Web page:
their population in proto-urban centres, veri e propri motori della produzione e della distribuzione delle
9
merci .
In the Early Iron Age the Tiber constituted a physical element that should not be considered as a
demarcation line between opposing blocks. Furthermore, whilst the proto Etruschi perceived the Tiber as a
10
border, on the contrary the Latins, who conservano un concetto assai fluido della propria territorialit ,
living in a densely populated area, seemed to exercise an erosion of the territory occupied by the inhabitants
of the opposite bank. In particular Fidenae faced the territory of Veii (at the height of the fosso della
Valchetta) and controlled part of the course of the river Aniene, which formed another strong physical
boundary. Fidenae off set the presence of Antemnae, a secondary centre situated on the opposite bank
11
which was soon to come under the influence of Rome . Crustumerium also faced Veiis territory, but from
the Early Iron Age was intent on the control of the alluvial plain below. The territory of Crustumerium reached
as far as the area under the influence of the enclave of Capena, where the Tiber could be easily crossed at
12
the height of Ponte del Grillo . Crustumerium constituted the northern bastion of the Latins and bridgehead
13
in the direction of the Sabine and Faliscan territory, across the territory of Capena .

PERONI 1988; 2000.


CARAFA 2004; CARANDINI ET ALII 2007.
9
GUIDI 2003, 46.
10
COLONNA 1986, 94.
11
PACCIARELLI 2001, 124.
12
DI GENNARO ET ALII 2007, 135144.
13
For a synthesis regarding Faliscan and Capenate territory cf. COLONNA 1974, 9192; 1988, 520524; MAETZKE 1990; AA.VV. 1995;
CIFANI 2003, 180182 with bibliography.
8

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A. Amoroso - Crustumerium: Characteristics of a Frontier Settlement

Fig. 4 Crustumerium. The range of hills


on which the settlement stood. Present
state (aerial photograph: Google Earth).

The situation outlined for


the Early Iron Age was soon to be
shattered by the voracious expansionism of Rome intent on enlarging its own territory, which was
initially limited with respect to the
area occupied by the vast proto14
urban centre (over 200 hectares)
and by the successive incursions of the Sabines. Only in the
historic period did the latter react
to Latin pressure, exercised in the
area under examination during the
course of the Early Iron Age,
creating on the right bank of the
Tiber the territorial wedge which
made the Faliscans the fratelli
15
separati dei Latini .

Crustumerium: the characteristics


This section will highlight the
characteristics shared by Crustumerium with the main Latin
centres and the characteristics distinguishing it from the centres
along the course of the lower
Tiber, including Crustumerium,
which have been defined as
frontier settlements.
Common characteristics: Morphological characteristics
16

The uplands of Crustumerium, which are part of the system of the Sabine volcanic zone , have
suffered heavy erosion effecting the vertical stratification of the ancient deposits and the lines and profiles of
the hills (fig. 4). Landslides have occurred on the north-western and north-eastern slopes of the settlement,
where the original morphology appears greatly altered. This is a range of rolling hills with an irregular profile
that is well provided with natural defences.
The main Latin centres (for example: Rome, Lavinium, Ardea, Satricum, Fidenae) had good natural
17
defences on all sides with the exception of the side linking them to the hinterland .
14

CARANDINI 2007, 22, fig. 8.


COLONNA 1988, 522.
16
VENTRIGLIA 2002.
17
GUAITOLI 1984.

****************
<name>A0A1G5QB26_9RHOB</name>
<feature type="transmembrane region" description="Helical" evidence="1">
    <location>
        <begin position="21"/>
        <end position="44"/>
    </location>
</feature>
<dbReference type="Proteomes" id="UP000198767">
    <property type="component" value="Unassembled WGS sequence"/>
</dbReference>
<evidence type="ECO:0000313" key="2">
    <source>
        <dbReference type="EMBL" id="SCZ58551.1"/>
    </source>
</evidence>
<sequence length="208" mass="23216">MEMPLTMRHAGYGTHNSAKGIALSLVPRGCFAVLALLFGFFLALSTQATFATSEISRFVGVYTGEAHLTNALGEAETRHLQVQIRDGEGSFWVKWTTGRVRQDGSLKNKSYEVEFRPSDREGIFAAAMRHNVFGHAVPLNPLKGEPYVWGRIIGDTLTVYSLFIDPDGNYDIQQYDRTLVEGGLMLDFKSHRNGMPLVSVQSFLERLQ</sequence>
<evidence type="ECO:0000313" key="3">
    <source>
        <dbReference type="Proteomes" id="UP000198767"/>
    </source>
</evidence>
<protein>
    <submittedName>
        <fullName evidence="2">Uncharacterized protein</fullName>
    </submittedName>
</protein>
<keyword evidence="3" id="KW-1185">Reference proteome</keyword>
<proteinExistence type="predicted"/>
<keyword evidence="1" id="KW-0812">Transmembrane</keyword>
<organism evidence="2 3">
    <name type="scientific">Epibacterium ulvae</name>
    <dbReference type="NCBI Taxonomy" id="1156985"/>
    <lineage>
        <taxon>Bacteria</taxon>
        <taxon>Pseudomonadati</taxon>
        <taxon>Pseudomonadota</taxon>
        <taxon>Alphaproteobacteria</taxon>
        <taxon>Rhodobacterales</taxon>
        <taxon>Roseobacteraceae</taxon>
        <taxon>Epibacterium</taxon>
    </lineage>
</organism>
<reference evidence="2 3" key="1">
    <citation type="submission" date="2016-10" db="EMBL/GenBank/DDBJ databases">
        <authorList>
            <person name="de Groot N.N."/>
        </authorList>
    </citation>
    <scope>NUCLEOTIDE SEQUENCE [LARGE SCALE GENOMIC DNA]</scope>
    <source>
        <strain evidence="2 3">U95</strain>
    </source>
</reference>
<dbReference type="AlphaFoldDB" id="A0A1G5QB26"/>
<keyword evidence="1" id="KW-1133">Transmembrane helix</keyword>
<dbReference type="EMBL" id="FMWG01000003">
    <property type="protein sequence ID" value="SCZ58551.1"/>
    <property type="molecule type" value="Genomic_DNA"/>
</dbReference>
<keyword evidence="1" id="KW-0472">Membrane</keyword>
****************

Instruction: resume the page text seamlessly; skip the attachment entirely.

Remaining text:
15

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XVII International Congress of Classical Archaeology, Roma 22-26 Sept. 2008


Session: Crustumerium: I Latini tra Etruschi e Sabini

Common characteristics: Artificial defences


Crustumerium had defensive structures in correspondence with the sectors that were not naturally
protected by the sites morphology. Of these structures a ditch (at least 9 m wide and over 3 m deep),
partially excavated in 2007 is known, as well as terracing structures comprising parallel walls in tufa opus
18
quadratum, probably datable to the archaic period, known from excavations undertaken in 1999 .
Similar defensive structures are attested in other Latin centres (in particular Lavinium, Ardea, Castel
19
20
di Decima, Acqua Acetosa Laurentina, Ficana and Rome ), in correspondence with the least naturally
defended side of each settlement.
It is known that defensive structures, in particular the earliest known to date in Latium Vetus, did not
21
necessarily comprise a ditch with embankment and associated walls in ashlar blocks . The structures found
22
23
on the northern slopes of the Palatine and on the southern side of Fidenae , attest the existence,
beginning in the later part of the Early Iron Age, of walled structures with ritual and/or defensive functions.
Clearly the ancient murus Terreus of the Carine at Rome, known from literary sources (Varro, ling. 5, 48), is
not just a scholarly memory.
Common characteristics: The road cutting
The hypothesis formulated by Francesco di Gennaro, according to which the settlement of
24
Crustumerium was crossed in the centre by a monumental road cutting , has been confirmed by the results
25
of the excavation undertaken with the University of Oulu . Roads, with the appearance of tagliate (cuttings)
connected to settlement entrances, are attested in many Latin centres (for example the tagliate known at
26
27
28
29
Fidenae , Antemnae , Castel di Decima, Laurentina Acqua Acetosa , Satricum ).
Future investigations will clarify whether the niche tomb dating to the orientalising period, found
30
immediately to the west of the southern cutting , was part of a vast necropolis (indication of the southern
th
limit of the settlement in the 7 century B.C.), was an isolated tomb or was part of a small nucleus of burials
within the settlement. In this case we are faced with one of those anomalies which document how there are
exceptions to the usual procedure (codified in Rome, in the early Republican period in the laws of the Twelve